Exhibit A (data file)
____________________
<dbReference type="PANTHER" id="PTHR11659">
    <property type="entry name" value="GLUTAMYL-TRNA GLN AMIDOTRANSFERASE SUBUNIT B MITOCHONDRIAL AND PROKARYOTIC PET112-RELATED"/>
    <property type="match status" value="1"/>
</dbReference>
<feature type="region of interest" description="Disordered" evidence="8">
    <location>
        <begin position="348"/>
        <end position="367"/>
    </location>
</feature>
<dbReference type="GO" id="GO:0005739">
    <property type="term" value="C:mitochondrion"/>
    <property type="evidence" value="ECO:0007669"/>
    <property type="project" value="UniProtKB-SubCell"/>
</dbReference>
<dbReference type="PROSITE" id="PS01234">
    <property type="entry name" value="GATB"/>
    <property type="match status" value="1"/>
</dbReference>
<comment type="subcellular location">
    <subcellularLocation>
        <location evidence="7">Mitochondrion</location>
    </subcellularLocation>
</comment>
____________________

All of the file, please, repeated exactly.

<dbReference type="PANTHER" id="PTHR11659">
    <property type="entry name" value="GLUTAMYL-TRNA GLN AMIDOTRANSFERASE SUBUNIT B MITOCHONDRIAL AND PROKARYOTIC PET112-RELATED"/>
    <property type="match status" value="1"/>
</dbReference>
<feature type="region of interest" description="Disordered" evidence="8">
    <location>
        <begin position="348"/>
        <end position="367"/>
    </location>
</feature>
<dbReference type="GO" id="GO:0005739">
    <property type="term" value="C:mitochondrion"/>
    <property type="evidence" value="ECO:0007669"/>
    <property type="project" value="UniProtKB-SubCell"/>
</dbReference>
<dbReference type="PROSITE" id="PS01234">
    <property type="entry name" value="GATB"/>
    <property type="match status" value="1"/>
</dbReference>
<comment type="subcellular location">
    <subcellularLocation>
        <location evidence="7">Mitochondrion</location>
    </subcellularLocation>
</comment>